It’s been more than a year since NASCAR driver Ted Christopher, the modified racing legend who has competed in just about every car imaginable, was killed in a plane crash. He was 59.
On September 16, 2017, Christopher was on his way to a race at Riverhead Raceway in New York when his plane went down in North Branford, Connecticut, NBC Sports reported at the time. The pilot was also killed.
NASCAR Chairman and CEO Brian France, who is currently on an indefinite leave on absence as a result of DWI and drug possession charges, released the following statement following Christopher’s death.
“As a championship driver on the NASCAR Whelen Modified Tour and New England short tracks, Christopher was a throwback to NASCAR’s roots,” said NASCAR chairman and CEO Brian France. “He was a tough racer’s racer, and his hard driving style and candid personality endeared him to short track fans throughout the country. He will be missed throughout the racing community, in the garage and, especially, in the hearts of his many fans.”
Christopher’s racing career is indeed legendary. He won the 2008 NASCAR Whelen Tour Modified champion, and two years prior, was voted as one of the top 25 drivers in NASCAR Whelen All-American Series history. He raced at every level of NASCAR, including the Monster Energy Cup series (six starts), the NASCAR Xfinity Series (21 starts), and the Camping World Truck Series (two starts).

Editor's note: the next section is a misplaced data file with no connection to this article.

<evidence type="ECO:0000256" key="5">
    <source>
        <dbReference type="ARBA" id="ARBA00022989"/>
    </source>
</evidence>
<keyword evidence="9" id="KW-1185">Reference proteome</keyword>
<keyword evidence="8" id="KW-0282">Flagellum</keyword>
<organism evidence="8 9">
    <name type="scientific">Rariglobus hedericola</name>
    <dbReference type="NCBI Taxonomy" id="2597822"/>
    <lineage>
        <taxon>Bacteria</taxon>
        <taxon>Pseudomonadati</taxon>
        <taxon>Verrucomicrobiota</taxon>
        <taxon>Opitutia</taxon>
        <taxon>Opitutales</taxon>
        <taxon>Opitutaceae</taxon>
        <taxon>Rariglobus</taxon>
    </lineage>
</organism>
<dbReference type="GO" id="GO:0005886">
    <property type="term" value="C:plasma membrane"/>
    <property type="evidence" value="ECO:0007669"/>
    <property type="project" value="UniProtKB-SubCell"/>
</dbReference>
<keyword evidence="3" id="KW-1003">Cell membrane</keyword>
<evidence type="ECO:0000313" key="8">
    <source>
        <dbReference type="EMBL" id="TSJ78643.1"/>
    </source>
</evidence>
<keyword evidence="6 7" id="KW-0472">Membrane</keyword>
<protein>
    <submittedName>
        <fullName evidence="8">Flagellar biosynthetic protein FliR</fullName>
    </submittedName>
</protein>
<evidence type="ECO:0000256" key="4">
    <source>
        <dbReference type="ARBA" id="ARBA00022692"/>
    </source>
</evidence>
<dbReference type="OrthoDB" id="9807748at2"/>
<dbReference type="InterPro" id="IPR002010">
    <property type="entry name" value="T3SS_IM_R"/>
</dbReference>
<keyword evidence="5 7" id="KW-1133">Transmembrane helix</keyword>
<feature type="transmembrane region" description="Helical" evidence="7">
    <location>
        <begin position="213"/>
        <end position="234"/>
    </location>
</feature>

The Hartford Courant also noted he’s won more races than any other driver at both Stafford Motor Speedway and Thompson Speedway.
Shortly following the devastating crash, The Courant spoke to a witness, Carrie Carigan, who hiked into the woods after hearing the crash and described the terrible scene.
“The plane is literally straight up and down,” Carigan said. They were saying maybe it hit a tree and literally went straight down — it was just horrific. The nose is down and the wings and everything are just spread out through the woods. I really didn’t want to look at it too much.”
NASCAR’s top names quickly took to social media to offer condolences.
Rest in peace, Ted.
Editor’s Note: This post was originally published on October 16, 2017.